Wealth Check: 'Do I have a case for buying a home?'

Our financial makeover for 'Independent on Sunday' readers
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Penny McLaren is raising her sights along with a rising salary.

She started as a trainee solicitor in March 2004, earning £29,000, but overspent in the following 12 months and ran up a £1,500 overdraft.

However, she cleared this three months ago with the help of a pay rise that took her salary to £34,000, and a £1,900 performance-related bonus. If she continues to work for the same firm - as she hopes to when qualifying in March next year - her salary will jump again to £52,000.

"I'd like to make the most of this, but I want to be in a position where I can take a career break or change careers without being too tied down finan- cially," she says.

Penny has all her savings with the Halifax. These include £2,750 in a "guaranteed reserve" account paying up to 4.3 per cent; £8,000 in a WebSaver variable account paying 4.65 per cent gross; and £180 in a Saver Direct mini cash individual savings account (ISA) returning 5 per cent.

She also has £500 in a Barclays current account, £150 in premium bonds, and 234 shares in the HBOS banking group.

Her debts stretch to £7,000 in student loans and £95 on a Platinum Barclaycard.

Her main goal is to take her first step on the property ladder in a couple of years' time.

"I waste far too much money paying £700 a month renting in an expensive area."

She has provisionally planned to buy with a friend - who will be earning a similar salary by the time they come to look for a home.

Penny will be entitled to join her work pension scheme when she qualifies as a solicitor.

She has no protection policies.

Interview: Esther Shaw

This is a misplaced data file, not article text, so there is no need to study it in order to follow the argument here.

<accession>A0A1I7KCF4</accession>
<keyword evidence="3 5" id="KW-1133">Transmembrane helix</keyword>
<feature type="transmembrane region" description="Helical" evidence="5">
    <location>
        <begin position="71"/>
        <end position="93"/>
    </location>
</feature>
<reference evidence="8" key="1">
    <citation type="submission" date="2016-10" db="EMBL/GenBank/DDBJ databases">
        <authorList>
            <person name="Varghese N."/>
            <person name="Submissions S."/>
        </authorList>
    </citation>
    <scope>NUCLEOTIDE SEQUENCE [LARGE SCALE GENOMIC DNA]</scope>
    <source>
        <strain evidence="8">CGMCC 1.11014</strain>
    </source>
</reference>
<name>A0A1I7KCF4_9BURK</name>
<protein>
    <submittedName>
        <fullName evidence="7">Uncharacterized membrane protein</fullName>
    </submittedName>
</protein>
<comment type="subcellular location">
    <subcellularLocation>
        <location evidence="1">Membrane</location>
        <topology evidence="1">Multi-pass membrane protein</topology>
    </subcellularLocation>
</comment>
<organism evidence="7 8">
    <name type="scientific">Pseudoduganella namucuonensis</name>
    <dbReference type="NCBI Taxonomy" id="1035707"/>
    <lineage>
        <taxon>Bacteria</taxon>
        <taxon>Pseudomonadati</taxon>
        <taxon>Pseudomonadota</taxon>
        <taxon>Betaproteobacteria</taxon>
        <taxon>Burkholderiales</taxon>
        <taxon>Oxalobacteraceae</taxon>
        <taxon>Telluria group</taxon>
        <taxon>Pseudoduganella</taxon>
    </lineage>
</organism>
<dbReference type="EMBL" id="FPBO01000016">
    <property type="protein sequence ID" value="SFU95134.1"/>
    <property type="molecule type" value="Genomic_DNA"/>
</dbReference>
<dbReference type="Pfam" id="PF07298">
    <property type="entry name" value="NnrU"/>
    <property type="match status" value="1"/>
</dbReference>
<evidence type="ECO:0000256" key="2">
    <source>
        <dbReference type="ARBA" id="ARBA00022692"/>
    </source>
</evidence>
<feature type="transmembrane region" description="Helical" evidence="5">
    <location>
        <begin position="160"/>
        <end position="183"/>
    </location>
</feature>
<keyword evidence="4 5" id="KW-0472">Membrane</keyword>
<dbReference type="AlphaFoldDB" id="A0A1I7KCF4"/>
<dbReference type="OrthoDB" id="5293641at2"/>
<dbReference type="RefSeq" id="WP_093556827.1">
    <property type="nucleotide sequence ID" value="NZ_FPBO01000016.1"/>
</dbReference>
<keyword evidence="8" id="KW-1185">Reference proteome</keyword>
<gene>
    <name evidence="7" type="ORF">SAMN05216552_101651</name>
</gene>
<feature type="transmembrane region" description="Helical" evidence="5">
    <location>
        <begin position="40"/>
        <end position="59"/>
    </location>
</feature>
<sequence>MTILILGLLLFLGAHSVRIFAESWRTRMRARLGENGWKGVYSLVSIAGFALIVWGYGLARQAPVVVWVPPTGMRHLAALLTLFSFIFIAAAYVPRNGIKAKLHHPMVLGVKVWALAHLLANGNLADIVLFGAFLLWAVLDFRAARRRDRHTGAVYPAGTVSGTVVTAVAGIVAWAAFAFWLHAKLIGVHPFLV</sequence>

The patient

Penny McLaren, 25, from south-west London.

Job: trainee solicitor.

Income: £34,000.

Savings: £2,750 in a "guaranteed reserve" savings account, £8,000 in an online account, £180 in a mini cash ISA, £500 in a current account, £150 in premium bonds.

Investments: 234 shares in HBOS.

Goal: to buy a property and start saving into a pension.

The cure

Penny has a reasonable sum saved for a property deposit, but she should also set aside three months' salary as emergency savings, says Drew Wotherspoon at independent financial adviser (IFA) John Charcol.

She could spread her investment risk by cashing in her single-company shares and putting the money in a fund, says Justin Modray of IFA Bestinvest.

Debts

Penny owes only £95 on her Barclaycard but she is still paying a high annual percentage rate, 15.9, says Mr Wotherspoon. Transfer to a 0 per cent card - such as Virgin or MBNA - and no interest is payable for nine months.

Penny shouldn't worry about paying off the student loan early, says Mr Modray. With interest linked to inflation, the debt is one of the cheapest available.

Savings

The Halifax accounts pay competitive rates of interest, says Mr Modray.

But he recommends that Penny switch her current account to one offering a better interest rate on credit balances. Cahoot pays 3.83 per cent.

Investments

Penny's HBOS shares are worth around £2,000, says Mr Modray. "She could diversify by selling these and putting the proceeds in an investment fund."

He picks out Jupiter Merlin Growth, which invests in a mix of large, medium-sized and small global companies. "She could buy the fund within her mini equity ISA allowance of £4,000."

Alternatively, Mike Marigold, of IFA Montgomery Charles Financial Management, recommends Framlington Monthly Income.

Property

If Penny and her friend were to buy a £300,000 property together, they would need a minimum deposit of £15,000 to obtain decent mortgage rates, says Mr Marigold. "They would also have to raise stamp duty of £9,000 along with fees, which could be up to £2,000."

Buying with a friend provides more choice, but it can be risky, warns Mr Wotherspoon. "One may want to go their own way or may lose their job," he says. "Get legal advice before entering this type of agreement."

Retirement

Mr Marigold recommends Penny delays a pension until her next pay rise takes her into a higher tax bracket. "She will then be able to make contributions where 40 per cent comes in tax relief."

Protection

She has no dependants, so has no need for life cover - unless she were to buy a home with her friend.

If you would like a makeover, write to Sam Dunn at The Independent on Sunday, Independent House, 191 Marsh Wall, London E14 9RS, or email s.dunn@independent.co.uk

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